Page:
Brain And Gut Connection

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“Thanks in large part to dramatic and ongoing increases in understanding the brain-gut-microbiome connection, there is new hope for the treatment of many neurological conditions, from autism to Alzheimer’s to multiple sclerosis” Says Dale E. Bredesen, MD, Director of Alzheimer’s Disease Research, UCLA.

New research points to a continuous connection between the gut and the brain through the nervous system, the hormones, and the immune system. The gut is also home to trillions of tiny bacteria  that release chemicals in order to communicate with the brain via the Vagus nerve.

These gut bacteria play an important role in regulating the immune system. Some of the gut bacteria also known as pathogenic bacteria can trigger the release of the inflammatory response that can lead to many chronic brain disorders.  Conversely, the gut is also made up of “good bacteria” known as commensal organisms that have the opposite effect. The so called “good bacteria” keep the numbers of pathogenic bacteria under control and interact with the immune system by turning off the inflammatory response.

There are several ways in which these friendly bacteria can be protected:
  1. Avoid the use of antibiotics unless absolutely necessary. Antibiotics clearly change the gut microbiome since they are designed to kill bacteria.
  2. Avoid chlorinated water
  3. Add a variety of whole foods, fruits, vegetables, legumes
  4. Include Probiotics in your diet. Probiotics are the “good bacteria” that stimulate the natural digestive juices and keep the immune system functioning optimally.
Some of the probiotic foods include:
  • Yogurt
    On top of the list is live-cultured yogurt. It is one of the best sources of lactic acid bacteria. When buying commercial brands, make sure they contain live culture and has no artificial sweeteners, flavors or high fructose corn syrup.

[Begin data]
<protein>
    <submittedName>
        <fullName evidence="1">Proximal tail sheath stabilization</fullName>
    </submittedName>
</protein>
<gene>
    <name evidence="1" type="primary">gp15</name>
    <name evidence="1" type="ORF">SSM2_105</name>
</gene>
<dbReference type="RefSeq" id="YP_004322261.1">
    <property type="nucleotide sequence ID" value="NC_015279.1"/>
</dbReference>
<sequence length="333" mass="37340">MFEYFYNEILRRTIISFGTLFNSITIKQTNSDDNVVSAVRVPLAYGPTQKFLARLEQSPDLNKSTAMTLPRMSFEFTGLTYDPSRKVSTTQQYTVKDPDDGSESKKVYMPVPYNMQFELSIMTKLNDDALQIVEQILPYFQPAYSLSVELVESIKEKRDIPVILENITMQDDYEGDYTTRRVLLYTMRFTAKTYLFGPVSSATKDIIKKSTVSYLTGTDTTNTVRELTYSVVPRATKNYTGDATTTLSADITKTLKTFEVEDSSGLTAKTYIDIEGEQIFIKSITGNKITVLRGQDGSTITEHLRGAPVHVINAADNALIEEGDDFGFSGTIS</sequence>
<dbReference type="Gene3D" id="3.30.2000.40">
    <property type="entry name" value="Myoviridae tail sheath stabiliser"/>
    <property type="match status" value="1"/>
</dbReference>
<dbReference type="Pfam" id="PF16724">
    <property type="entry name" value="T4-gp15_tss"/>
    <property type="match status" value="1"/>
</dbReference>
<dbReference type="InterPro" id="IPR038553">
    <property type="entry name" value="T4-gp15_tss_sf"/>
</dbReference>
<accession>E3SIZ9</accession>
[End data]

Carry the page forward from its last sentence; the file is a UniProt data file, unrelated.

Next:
• Kefir
    Similar to yogurt, this fermented dairy product is made from goat’s milk and is fermented with kefir grains. It is high in lactic acid bacteria.
  • Sauerkraut
    Made from fermented cabbage, sauerkraut contains healthy live cultures and is a rich source of vitamins B, A, E and C.
  • Microalgae
    Ocean-based plants such as spirulina, chorella, and blue-green algae are rich in probiotics and have been shown to increase the amount of Lactobacillus in the digestive tract.
  • Pickles
    Cucumber pickle is an excellent source of probiotics.
Foods that feed the good bacteria in the gut include:
  • Bananas, blueberries and blackberries
    Bananas, blueberries and blackberries reduce pathogenic bacteria in the gut that cause inflammation and restore health and harmony among microbes in the bacterial community.
  • Polenta and oatmeal
    Polenta and oatmeal’s insoluble fiber travels directly to the colon, where it ferments into numerous strands of gut flora.
  • Cruciferous vegetables –Broccoli, kale, radish, cabbage and cauliflower
    Cruciferous vegetables are broken down by gut microbes into glucosinolates, a natural component that reduce pathogenic bacteria in the gut and remove harmful molecules in the body including free radicals and heavy metal poisoning.      
  • Beans and legumes
    Packed with fiber, protein, folate, and B vitamins, they play an important role in regulating a healthy gut and a healthy brain.